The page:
The schematic of a typical water supply scheme is shown below.  Raw water is collected from a source, which is a river in this case, through an intake structure, and pumped to the treatment plant.  The treated water is collected in a sump well and then pumped to an elevated distribution reservoir for distribution by gravity to the distribution system.  The objective of successive tutorial classes will be to design various components of this system. 


Text Box: Sump


Text Box: TreatmentFrom River











Text Box: Distribution
                                                                        Water to

To Distribution System




For the purpose of this tutorial, we will assume that the community in question is the IIT Kanpur campus.  Water is to be supplied to the campus by pumping raw water from the Ganga River.  The intake structure for this purpose will located a little distance upstream of Bithoor.


Before designing the system shown above, information is required regarding the capacities of various components of the system.  This information is obtained through the estimation of the water demand of the community.  Following tasks need to be completed for obtaining information as described above:





Task #1:         Population Estimation for year 2000 and year 2020


First task is to estimate the population of IIT Kanpur Campus in year 2000 and the expected population in year 2020, given the following information:


Table 1.            Types and Numbers of Residential Units of Various Types and Number of Residents in Each Unit in Year 2000


Type of Residence


Avg. No. of Residents per Unit


Type 1



Type 2



Type III



Type IV



Type V






Servant’s Quarters




In addition, remember that IIT Kanpur Campus is a restricted access community, where population growth is controlled through policies adapted by the Institute authorities.   Current Institute policies envisage an increase in the student population of the Institute from 2100 in 1994 to 4200 by year 2004.  No further increase in student population is planned after this doubling of population.  In spite of student population doubling, neither the faculty, nor the staff strength of the Institute is expected in increase in the next twenty years.  Hence, though new hostels will have to be built, construction of additional residential quarters for faculty and staff are not envisaged in the next twenty years. 



Task #2:         Estimate the water Demand in Year 2000 and Year 2020


Average domestic water demand is 180 lpcd (liters/per capita/day) in year 2000.  This is expected to increase to 235 lpcd in 2020.  In addition, temporary population, i.e., people who do not live on campus but visit the Institute daily for various reasons, is expected to be around 3000.  Water demand for this population is expected to be 40 lpcd in year 2000 and 60 lpcd in year 2020.  Water demand of the commercial establishments, i.e., academic area, health centre, restaurants, community centres, shopping centres, etc., is expected to be about 50 % of the total domestic water demand.  Fire demand is given by the formula, Q = 100 , where P is the population in thousands and Q is the water demand in kiloliters.  Water demand for horticultural purposes 0.5 cm-acre/d, with the total area requiring this water being 100 acres.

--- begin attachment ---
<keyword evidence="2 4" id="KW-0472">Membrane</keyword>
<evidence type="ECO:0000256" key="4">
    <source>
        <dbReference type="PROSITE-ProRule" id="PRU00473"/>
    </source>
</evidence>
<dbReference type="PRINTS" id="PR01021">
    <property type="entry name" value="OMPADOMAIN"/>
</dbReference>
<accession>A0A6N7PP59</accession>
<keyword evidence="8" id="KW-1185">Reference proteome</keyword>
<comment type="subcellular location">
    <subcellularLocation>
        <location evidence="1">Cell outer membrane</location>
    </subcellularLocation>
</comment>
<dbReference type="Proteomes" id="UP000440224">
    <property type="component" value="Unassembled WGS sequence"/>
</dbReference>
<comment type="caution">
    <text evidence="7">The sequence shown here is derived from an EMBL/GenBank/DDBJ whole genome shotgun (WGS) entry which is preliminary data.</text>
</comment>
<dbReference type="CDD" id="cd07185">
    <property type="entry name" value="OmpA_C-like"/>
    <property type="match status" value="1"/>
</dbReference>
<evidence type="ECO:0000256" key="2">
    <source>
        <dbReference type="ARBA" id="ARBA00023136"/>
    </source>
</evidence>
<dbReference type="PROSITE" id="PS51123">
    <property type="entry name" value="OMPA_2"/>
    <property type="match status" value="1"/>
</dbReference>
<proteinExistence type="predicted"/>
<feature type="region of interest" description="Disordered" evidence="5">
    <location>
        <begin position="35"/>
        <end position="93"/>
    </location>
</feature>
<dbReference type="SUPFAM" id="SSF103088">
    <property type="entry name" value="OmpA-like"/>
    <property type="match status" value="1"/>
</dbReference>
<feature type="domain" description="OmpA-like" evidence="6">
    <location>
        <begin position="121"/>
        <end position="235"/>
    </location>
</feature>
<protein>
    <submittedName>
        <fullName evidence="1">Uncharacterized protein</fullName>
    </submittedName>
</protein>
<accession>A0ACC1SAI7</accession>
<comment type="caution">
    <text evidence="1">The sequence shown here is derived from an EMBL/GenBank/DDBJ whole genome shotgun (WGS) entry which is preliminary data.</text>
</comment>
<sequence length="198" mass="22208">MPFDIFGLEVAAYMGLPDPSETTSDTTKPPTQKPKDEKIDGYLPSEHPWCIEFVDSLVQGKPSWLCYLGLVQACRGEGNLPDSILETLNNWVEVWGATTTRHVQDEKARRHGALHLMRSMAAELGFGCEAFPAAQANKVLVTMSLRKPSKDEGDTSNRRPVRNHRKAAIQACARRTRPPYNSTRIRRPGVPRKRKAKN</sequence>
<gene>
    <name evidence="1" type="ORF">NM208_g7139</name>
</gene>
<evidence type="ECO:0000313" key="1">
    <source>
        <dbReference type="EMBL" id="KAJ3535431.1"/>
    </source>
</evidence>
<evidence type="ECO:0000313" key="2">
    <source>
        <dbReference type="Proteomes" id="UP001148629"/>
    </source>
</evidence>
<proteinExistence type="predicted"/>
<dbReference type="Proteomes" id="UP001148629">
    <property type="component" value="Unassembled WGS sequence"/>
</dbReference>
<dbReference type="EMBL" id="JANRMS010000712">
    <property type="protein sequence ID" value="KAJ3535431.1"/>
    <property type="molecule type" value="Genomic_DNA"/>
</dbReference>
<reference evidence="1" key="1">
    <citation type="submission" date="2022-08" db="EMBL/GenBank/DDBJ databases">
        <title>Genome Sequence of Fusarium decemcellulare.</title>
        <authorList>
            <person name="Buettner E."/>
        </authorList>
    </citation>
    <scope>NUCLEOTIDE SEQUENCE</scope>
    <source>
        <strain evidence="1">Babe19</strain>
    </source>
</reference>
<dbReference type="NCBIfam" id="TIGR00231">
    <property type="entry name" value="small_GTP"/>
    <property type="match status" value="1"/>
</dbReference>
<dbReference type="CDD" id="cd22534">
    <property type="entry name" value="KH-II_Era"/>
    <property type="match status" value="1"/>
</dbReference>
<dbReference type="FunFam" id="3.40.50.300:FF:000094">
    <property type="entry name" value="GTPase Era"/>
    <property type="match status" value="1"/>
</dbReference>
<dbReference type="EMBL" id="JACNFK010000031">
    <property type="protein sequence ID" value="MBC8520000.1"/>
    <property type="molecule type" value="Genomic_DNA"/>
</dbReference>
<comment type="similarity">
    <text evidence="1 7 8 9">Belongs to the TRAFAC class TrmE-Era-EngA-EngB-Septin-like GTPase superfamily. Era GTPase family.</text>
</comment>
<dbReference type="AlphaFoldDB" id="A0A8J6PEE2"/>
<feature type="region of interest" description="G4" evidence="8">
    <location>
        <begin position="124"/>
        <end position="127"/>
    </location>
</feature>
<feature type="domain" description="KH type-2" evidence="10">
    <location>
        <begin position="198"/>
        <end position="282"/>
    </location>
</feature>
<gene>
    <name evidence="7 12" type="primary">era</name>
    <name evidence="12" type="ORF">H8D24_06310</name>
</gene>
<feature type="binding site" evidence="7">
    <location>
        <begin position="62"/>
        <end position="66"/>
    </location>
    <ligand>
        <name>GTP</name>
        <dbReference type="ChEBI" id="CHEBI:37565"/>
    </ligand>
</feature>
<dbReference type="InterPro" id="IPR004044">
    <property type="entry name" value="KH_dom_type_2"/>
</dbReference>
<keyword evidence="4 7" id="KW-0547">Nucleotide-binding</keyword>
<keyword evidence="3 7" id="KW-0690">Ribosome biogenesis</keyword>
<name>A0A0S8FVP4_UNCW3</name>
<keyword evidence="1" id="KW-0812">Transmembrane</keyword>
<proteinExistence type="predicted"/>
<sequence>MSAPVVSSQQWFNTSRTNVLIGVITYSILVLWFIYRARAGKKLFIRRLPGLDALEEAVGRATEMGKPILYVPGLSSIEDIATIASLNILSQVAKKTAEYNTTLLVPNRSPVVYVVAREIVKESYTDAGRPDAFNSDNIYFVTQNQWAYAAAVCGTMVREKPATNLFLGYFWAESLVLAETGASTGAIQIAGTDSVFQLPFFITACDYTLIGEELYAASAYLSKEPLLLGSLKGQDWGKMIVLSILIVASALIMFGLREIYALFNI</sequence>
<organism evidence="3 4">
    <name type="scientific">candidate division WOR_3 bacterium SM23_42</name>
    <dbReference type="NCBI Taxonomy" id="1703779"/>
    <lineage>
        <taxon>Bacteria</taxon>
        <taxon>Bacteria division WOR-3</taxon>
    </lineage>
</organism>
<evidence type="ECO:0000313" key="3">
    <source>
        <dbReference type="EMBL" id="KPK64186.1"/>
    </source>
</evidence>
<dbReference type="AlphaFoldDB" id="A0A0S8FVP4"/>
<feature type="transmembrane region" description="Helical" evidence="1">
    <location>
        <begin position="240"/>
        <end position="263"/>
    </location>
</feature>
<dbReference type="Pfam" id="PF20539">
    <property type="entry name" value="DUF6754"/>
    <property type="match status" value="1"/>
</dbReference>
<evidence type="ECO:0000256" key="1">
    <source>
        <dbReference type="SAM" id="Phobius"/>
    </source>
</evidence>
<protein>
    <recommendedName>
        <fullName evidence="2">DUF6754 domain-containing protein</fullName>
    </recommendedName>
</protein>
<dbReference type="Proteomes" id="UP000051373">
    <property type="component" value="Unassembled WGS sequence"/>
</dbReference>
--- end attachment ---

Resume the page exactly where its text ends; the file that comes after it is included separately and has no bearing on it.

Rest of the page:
Ř      Estimate the average daily demand in year 2000 and 2020 (which includes residential, commercial and horticultural demand) based on the above information.  Also calculate the fire demand in years 2000 and 2020. 


Ř      The water demand in summer months is expected to be more than the value calculated.  Assume maximum daily demand to be 1.8 times the average demand.


Ř      In addition to daily variations, hourly variations in water demand must also be taken into account.  Assume maximum hourly demand of the maximum day to be 2.7 times the average daily demand.


The critical water demand is obtained by comparing the sum of maximum daily demand and fire demand (A) with the maximum hourly demand of the maximum day (B).  The larger of these two values will be used to design the distribution system to serve the community.  The smaller of the two values will be used to design the size of treatment plant and the pipe for conveying raw water to the treatment plant.  The clear water tank, i.e., that tank(s) constructed to hold treated water before distribution should be large enough to store the difference between the above two values (A and B) for twelve hours.  Based on the above information, determine the capacities of various components of a water supply, treatment and distribution system.